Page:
I got suckered into this derby business in 2011 after what felt like a lifetime of no skating and wham! I’m hooked. Next thing you know, I am fresh meat, practicing 5 days a week, and have three derby sites bookmarked on the home-screen of my phone. Hubs comes home two years ago and finds me passed out in bed with the laptop on the side table playing live regional derby coverage. Yes, it was immediately that bad. Normal? Probably not, but who’s to say what normal really is?
I would also venture to say that my immediate lust for derby fed what was not a “normal” tryout journey. I didn’t have one of those tryout processes where hard work was rewarded with instant gratification. Rather, I managed to encounter what could have been perceived as set-back after set-back. Instead I found challenge after challenge. I share this now because recruitment season is upon us and for the first time I am on the other side. I am Feral Brady, an Apocalypstix rookie. That doesn’t mean I don’t feel the fear and excitement starting to build for the girls considering trying out. Rather, I feel it more intimately. I know. I know it isn’t normal and I want them to know (YOU to know) that being dedicated, hardworking, and in a long-term relationship with the sport of your dreams is perfectly okay.
Tryout Season Number One
I had a past on skates. I had grown up competing in speed skating. I spent my teens practicing four to five days per week on skates and traveling frequently for regional and national competitions. However, I hadn’t been on skates in over 10 years. I actually didn’t even own skates anymore. On borrowed skates and without a clue what I was getting myself into, I went to the first assessment of the fresh meat cycle. I managed to pass and spent the next two days crying because I don’t think I had ever been that sore. Seriously.
Despite the pain…after just a few practices I was hooked. Totally hooked. I threw myself into training and learning and spent more than my fair share of time in a bathtub full of Epsom salt. Things were moving along fairly well until I broke my wrist. When it happened I stayed for the rest of scrimmage and then drove myself to the hospital only because people made me promise to. When that ER doctor told me it was broken I ugly cried. Not because it hurt, but because I was finished with the tryout process.
While I was ordered to be off skates I schemed up a way to keep my status as meat active and stuck to it. I skated three weeks with that cast as much as possible (you have no clue how bad that thing smelled after all that sweat!). I skated endurance practices with a local speed team and watched a lot of derby. Before I knew it I was scrimmaging again. I was elated.
Two weeks later I broke my shoulder. Yes, two broken bones in 8 weeks. That was the nail in tryout #1’s coffin.
Tryout Season Number Two
I came back with a desire so strong I could taste it. The first go round just showed me that skating wasn’t in my past…it was in my blood. I couldn’t have walked away from this process if I had tried.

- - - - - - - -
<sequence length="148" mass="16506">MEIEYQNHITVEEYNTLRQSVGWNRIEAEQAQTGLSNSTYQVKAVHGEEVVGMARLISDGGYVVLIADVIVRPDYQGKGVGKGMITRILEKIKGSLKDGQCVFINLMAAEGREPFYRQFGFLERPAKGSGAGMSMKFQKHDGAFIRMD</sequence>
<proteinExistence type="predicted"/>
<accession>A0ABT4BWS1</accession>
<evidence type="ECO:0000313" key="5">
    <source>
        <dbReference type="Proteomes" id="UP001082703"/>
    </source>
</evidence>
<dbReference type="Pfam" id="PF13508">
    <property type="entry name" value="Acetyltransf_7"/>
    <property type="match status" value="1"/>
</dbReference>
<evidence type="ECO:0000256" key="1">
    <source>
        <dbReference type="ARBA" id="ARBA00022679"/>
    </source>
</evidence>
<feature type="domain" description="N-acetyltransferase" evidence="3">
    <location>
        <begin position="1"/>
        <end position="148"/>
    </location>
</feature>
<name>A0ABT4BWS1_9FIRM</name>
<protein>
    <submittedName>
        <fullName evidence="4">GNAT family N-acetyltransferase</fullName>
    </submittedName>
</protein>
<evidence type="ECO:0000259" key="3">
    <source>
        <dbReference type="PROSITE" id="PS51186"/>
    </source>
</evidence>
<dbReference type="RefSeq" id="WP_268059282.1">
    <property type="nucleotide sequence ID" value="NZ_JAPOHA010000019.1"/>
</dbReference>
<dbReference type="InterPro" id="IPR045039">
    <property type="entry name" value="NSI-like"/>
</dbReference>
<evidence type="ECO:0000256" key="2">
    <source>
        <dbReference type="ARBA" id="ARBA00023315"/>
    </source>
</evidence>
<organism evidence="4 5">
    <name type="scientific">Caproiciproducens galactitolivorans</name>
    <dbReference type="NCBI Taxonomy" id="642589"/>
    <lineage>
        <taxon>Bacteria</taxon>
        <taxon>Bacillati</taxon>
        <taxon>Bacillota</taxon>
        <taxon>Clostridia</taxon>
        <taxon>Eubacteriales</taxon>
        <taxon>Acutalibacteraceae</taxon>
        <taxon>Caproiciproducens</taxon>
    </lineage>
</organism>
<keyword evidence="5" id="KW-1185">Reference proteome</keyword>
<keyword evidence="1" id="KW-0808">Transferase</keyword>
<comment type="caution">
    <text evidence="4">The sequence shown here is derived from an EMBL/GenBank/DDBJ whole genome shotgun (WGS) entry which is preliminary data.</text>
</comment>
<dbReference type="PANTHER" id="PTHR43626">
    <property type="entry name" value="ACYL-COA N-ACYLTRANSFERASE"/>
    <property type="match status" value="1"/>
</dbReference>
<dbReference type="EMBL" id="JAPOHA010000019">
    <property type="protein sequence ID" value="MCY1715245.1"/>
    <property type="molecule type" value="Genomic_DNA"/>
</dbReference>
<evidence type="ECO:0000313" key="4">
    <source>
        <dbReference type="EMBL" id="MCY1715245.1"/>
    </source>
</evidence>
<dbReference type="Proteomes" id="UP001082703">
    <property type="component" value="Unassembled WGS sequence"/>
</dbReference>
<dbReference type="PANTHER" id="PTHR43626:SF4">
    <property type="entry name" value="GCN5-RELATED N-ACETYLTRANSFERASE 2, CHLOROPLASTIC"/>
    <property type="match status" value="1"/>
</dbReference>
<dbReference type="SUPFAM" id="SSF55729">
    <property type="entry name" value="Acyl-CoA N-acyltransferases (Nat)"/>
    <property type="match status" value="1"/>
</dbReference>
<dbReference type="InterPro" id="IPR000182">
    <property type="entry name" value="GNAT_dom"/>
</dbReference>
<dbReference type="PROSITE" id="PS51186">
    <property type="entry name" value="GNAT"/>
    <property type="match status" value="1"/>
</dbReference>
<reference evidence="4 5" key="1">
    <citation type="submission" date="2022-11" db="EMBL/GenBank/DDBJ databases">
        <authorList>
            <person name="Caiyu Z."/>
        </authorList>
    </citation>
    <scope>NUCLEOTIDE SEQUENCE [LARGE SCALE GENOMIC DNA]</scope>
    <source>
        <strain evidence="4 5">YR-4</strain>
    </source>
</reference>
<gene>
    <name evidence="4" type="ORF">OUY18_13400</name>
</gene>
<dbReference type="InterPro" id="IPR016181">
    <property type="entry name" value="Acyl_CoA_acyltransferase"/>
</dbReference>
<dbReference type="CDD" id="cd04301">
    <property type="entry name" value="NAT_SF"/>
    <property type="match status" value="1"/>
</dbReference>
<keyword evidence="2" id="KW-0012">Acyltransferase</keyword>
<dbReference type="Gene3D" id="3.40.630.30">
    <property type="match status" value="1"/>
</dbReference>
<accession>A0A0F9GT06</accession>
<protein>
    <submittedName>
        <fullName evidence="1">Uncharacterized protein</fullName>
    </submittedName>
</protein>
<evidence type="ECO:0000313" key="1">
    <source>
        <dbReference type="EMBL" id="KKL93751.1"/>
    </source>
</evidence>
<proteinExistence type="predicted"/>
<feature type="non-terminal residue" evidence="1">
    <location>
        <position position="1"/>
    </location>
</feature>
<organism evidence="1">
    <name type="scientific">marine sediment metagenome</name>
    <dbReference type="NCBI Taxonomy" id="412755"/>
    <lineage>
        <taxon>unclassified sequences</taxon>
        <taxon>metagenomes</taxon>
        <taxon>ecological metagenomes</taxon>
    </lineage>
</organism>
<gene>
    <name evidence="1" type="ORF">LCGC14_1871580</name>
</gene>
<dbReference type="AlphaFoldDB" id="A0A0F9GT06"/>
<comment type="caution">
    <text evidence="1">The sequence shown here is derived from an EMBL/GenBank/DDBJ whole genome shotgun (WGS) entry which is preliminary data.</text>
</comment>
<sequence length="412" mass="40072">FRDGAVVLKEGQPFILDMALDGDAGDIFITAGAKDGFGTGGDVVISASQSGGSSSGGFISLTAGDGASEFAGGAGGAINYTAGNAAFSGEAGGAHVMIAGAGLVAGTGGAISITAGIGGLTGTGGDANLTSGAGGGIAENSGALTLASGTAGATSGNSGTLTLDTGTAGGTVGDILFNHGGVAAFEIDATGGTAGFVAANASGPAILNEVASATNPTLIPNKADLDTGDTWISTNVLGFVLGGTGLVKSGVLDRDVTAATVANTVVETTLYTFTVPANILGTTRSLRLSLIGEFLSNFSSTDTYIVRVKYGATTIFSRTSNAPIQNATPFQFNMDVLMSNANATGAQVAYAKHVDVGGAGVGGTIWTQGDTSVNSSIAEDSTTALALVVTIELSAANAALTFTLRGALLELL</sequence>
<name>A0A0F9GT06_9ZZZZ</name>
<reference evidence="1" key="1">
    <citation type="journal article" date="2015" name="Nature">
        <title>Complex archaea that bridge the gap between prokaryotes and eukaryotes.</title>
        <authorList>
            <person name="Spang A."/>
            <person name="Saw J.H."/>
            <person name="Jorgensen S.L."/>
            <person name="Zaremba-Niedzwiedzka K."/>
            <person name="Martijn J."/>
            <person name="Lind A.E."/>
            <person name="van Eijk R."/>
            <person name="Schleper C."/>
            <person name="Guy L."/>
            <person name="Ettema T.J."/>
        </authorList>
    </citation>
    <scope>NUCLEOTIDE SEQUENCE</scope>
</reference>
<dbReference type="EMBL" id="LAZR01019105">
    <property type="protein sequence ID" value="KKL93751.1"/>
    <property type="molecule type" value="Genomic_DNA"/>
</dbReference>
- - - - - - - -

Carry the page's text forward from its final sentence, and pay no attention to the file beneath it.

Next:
I laced up my skates and started jumping through the hoops. Assessment after assessment led me to draft day. Sadly, I wasn’t drafted because it was mid-season and there simply weren’t many places for new rookies on the home teams. What does that mean? It means walk away or start over. If I were a normal person, I would have walked away. I would have sold those silly skates I spent 8 weeks waiting on and bought myself a new fabulous lens for my camera. I would have probably just pretended like none of this had happened (except for the follow-up ortho visits) and gone back to my simple life, but who’s to say what normal really is…
Tryout Season Number Three
Yes, I came back. Yes, I realize some would call that crazy. Why? Because I didn’t do all that for nothing. I had learned that the limits I thought I had were really only fear. I had learned that I am capable of more than I ever imagined. I know that I am better for my family when I have this fire burning in my chest and the smile plastered on my face. I felt better when I reeked of sweat and people walked to the other side of the grocery store aisle to avoid me. Nothing to show? I had everything to show. I had a new-found confidence that not only my husband, but also my children, saw. I had new friends who shared this disease; this thing that gets in your blood and the only way to treat it is to feed it. I was not starting from the beginning. If I were starting from the beginning I would have been unsure and indifferent. Instead, I knew. I wanted it. I needed it. I would work as hard as I had to in order to achieve it.
I think the beginning of this post leads you clearly to the end. Three was my lucky number. I finished that recruitment season by being drafted to the Apocalypstix. I have a new favorite color, pink, and a new family of women who understand my love for this amazing sport.
As I look back and share this (abbreviated) epic journey with you all, I get excited for the people who may be on this same path. Women who have a dream to skate and train and sweat and be fierce. I personally cannot wait to meet the new recruits! I can’t wait to see the same fire in their eyes that I distinctly remember. I am nervous because it isn’t easy. Derby is not something that comes easy. It is not for everyone. But it is something worth working for. It is worth the commitment. It is worth the blood, sweat, and tears. It isn’t the norm, but who’s to say what normal really is.